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Crispr Heart Therapy Demonstrated in Monkeys

Heart and major blood vessels

(NIH.gov)

29 June 2020. An experimental therapy using a precise gene editing technique is shown in lab monkeys to reverse the cause of a chronic form of heart disease. Sekar Kathiresan, co-founder and CEO of Verve Therapeutics in Cambridge, Massachusetts presented the findings on Saturday at a virtual meeting of International Society for Stem Cell Research or ISSCR.

Verve Therapeutics is a one year-old spin-off enterprise from Massachusetts General Hospital and the Broad Institute, a genetic research center affiliated with Harvard University and MIT, developing treatments for coronary artery disease, also known as atherosclerosis or hardening of the arteries. Coronary artery disease often results from a build-up of cholesterol and triglyceride plaques on the arteries feeding the heart, and is a major risk factor for heart attacks and other cardiac diseases.

Unlike most treatments that aim to reduce cholesterol or triglycerides already in the blood, Verve plans to identify people with higher genetic risk of coronary artery disease and edit the genes with mutations responsible for causing high plaque levels. Gene editing in this case, says Verve Therapeutics, needs to be very precise and granular, addressing pairs of nucleic acids called base-pairs that make up DNA. Humans have about 3 billion pairs of nucleic acids — adenine (A) with thymine (T), and cytosine (C) with guanine (G) — with the sequence of these nucleic acid pairs comprising a person’s DNA or genetic code. When mutations or errors occur in the these nucleic acids, the errors are transcribed into faulty instructions provided to cells with RNA and the proteins that result from those instructions.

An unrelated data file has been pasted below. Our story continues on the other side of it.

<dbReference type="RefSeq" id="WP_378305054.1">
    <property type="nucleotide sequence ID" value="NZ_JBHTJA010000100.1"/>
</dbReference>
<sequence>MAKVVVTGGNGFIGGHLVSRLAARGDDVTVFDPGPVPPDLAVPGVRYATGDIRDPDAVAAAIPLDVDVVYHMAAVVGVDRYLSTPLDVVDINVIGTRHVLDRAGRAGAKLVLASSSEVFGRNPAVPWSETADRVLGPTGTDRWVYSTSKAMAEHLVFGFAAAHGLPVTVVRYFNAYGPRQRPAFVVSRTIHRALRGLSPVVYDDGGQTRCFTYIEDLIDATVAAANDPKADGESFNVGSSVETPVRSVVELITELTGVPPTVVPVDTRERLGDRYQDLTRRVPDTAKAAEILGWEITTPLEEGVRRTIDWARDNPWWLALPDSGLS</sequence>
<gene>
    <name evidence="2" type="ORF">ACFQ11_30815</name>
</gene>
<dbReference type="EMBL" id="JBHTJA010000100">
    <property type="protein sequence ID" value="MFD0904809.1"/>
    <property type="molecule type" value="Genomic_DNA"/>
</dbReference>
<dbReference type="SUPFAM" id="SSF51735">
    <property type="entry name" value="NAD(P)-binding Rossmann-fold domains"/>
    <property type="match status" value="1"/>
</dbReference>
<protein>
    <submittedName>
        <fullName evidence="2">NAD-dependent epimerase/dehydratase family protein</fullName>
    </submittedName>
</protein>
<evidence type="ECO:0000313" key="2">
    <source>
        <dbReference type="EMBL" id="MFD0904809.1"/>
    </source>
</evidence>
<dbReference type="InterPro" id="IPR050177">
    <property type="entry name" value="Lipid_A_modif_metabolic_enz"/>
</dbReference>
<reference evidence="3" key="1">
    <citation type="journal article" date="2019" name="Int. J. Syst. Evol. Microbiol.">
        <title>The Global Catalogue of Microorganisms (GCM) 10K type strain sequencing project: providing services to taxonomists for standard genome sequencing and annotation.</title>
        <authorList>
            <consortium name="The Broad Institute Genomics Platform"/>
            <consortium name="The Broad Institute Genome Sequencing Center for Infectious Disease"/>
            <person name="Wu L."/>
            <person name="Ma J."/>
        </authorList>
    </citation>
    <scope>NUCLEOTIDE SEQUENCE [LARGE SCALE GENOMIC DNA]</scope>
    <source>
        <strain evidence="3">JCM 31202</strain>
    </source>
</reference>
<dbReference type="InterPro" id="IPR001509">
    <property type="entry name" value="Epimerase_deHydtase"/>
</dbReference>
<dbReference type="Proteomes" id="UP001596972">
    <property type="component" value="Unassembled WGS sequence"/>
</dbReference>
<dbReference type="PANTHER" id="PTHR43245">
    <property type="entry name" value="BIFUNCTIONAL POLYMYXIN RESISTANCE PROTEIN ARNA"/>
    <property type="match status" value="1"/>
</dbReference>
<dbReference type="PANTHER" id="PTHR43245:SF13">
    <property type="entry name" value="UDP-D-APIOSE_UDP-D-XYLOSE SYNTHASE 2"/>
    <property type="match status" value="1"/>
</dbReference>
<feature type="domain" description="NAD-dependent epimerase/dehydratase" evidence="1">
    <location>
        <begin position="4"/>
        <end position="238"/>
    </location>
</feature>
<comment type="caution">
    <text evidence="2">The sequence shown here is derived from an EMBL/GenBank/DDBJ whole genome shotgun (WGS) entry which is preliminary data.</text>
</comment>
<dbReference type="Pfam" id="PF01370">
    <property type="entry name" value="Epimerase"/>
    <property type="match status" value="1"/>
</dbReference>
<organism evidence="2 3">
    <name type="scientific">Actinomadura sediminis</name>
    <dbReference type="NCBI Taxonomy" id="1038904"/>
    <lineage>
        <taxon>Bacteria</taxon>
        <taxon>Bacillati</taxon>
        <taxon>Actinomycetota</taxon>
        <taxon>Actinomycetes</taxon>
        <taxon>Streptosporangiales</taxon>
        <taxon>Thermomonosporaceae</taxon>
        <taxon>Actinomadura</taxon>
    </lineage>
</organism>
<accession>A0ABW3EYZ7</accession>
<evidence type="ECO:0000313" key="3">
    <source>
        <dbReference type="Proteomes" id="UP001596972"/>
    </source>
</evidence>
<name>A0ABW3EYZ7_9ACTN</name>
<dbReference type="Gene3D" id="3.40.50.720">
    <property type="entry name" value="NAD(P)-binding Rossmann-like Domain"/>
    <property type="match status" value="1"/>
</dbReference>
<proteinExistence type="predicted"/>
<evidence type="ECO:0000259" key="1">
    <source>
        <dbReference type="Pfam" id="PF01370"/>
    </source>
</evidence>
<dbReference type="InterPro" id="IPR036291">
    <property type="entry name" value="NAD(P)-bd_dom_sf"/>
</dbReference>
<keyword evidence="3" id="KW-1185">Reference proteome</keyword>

Verve licenses its Crispr base-editing technology from Beam Therapeutics, also a spin-off company from Broad Institute in Cambridge. Crispr, short for clustered regularly interspaced short palindromic repeats is a genome-editing process based on bacterial defense mechanisms that use RNA to identify and monitor precise locations in DNA.

For coronary artery disease, the genome edits address a pair of genes producing proteins in the liver: the PCSK9 gene to regulate cholesterol and ANGPTL3 regulating triglycerides in the blood stream. PCSK9 controls the number of receptors for low-density lipoproteins or LDLs, the so-called bad cholesterol, produced in the liver, while the ANGPTL3 gene regulates lipid and glucose metabolism that can stimulate triglycerides.

At a plenary session of the ISSCR meeting, Kathiresan described adenine base editing to deliver single infusions of edited PCSK9 or ANGPTL3 genes in lipid nanoscale particles to 14 lab monkeys, with seven monkeys each receiving either edited PCSK9 or ANGPTL3 genes. The company reports monkeys receiving edited PCSK9 genes have 89 percent lower PCSK9 proteins in their blood, as well as 59 percent lower LDL cholesterol levels than before receiving the edited genes. Likewise, monkeys receiving edited ANGPTL3 genes have 95 percent lower levels of ANGPTL3 proteins, with 64 percent fewer blood triglycerides and 19 percent lower LDL cholesterol levels.

In addition, the study team found no evidence of off-target edits. “These proof-of-concept data,” says Kathiresan in a company statement, “which to the best of our knowledge represent the first successful application of the base editing technology in non-human primates, show that we can safely edit the primate genome at highly efficacious levels to significantly lower blood LDL cholesterol and triglycerides.”

Verve says it plans to decide on a lead product by the end of 2020, and begin clinical trials within three years.

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